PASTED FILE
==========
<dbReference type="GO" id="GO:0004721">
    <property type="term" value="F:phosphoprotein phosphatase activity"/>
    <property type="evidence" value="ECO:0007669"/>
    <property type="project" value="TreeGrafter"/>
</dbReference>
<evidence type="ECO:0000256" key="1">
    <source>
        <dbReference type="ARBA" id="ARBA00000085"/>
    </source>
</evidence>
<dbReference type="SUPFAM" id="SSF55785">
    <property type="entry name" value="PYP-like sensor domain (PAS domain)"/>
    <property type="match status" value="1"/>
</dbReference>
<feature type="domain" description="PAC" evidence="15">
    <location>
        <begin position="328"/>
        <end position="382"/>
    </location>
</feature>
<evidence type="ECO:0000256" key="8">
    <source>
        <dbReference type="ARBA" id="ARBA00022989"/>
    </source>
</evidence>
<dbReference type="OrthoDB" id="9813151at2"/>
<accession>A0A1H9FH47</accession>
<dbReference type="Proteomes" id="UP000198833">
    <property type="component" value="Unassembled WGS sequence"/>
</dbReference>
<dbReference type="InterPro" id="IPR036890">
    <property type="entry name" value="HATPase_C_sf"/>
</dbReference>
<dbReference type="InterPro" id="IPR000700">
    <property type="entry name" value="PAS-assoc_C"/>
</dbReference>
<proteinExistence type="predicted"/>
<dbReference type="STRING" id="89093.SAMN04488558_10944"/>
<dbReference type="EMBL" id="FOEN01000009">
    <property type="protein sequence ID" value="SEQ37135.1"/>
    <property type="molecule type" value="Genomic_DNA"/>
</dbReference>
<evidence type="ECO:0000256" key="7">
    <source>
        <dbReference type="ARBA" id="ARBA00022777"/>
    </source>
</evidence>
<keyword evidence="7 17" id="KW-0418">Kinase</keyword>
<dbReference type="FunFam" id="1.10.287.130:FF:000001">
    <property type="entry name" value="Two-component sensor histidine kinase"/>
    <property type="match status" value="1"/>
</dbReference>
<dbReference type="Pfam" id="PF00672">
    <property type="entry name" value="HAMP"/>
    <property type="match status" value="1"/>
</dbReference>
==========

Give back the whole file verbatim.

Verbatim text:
<dbReference type="GO" id="GO:0004721">
    <property type="term" value="F:phosphoprotein phosphatase activity"/>
    <property type="evidence" value="ECO:0007669"/>
    <property type="project" value="TreeGrafter"/>
</dbReference>
<evidence type="ECO:0000256" key="1">
    <source>
        <dbReference type="ARBA" id="ARBA00000085"/>
    </source>
</evidence>
<dbReference type="SUPFAM" id="SSF55785">
    <property type="entry name" value="PYP-like sensor domain (PAS domain)"/>
    <property type="match status" value="1"/>
</dbReference>
<feature type="domain" description="PAC" evidence="15">
    <location>
        <begin position="328"/>
        <end position="382"/>
    </location>
</feature>
<evidence type="ECO:0000256" key="8">
    <source>
        <dbReference type="ARBA" id="ARBA00022989"/>
    </source>
</evidence>
<dbReference type="OrthoDB" id="9813151at2"/>
<accession>A0A1H9FH47</accession>
<dbReference type="Proteomes" id="UP000198833">
    <property type="component" value="Unassembled WGS sequence"/>
</dbReference>
<dbReference type="InterPro" id="IPR036890">
    <property type="entry name" value="HATPase_C_sf"/>
</dbReference>
<dbReference type="InterPro" id="IPR000700">
    <property type="entry name" value="PAS-assoc_C"/>
</dbReference>
<proteinExistence type="predicted"/>
<dbReference type="STRING" id="89093.SAMN04488558_10944"/>
<dbReference type="EMBL" id="FOEN01000009">
    <property type="protein sequence ID" value="SEQ37135.1"/>
    <property type="molecule type" value="Genomic_DNA"/>
</dbReference>
<evidence type="ECO:0000256" key="7">
    <source>
        <dbReference type="ARBA" id="ARBA00022777"/>
    </source>
</evidence>
<keyword evidence="7 17" id="KW-0418">Kinase</keyword>
<dbReference type="FunFam" id="1.10.287.130:FF:000001">
    <property type="entry name" value="Two-component sensor histidine kinase"/>
    <property type="match status" value="1"/>
</dbReference>
<dbReference type="Pfam" id="PF00672">
    <property type="entry name" value="HAMP"/>
    <property type="match status" value="1"/>
</dbReference>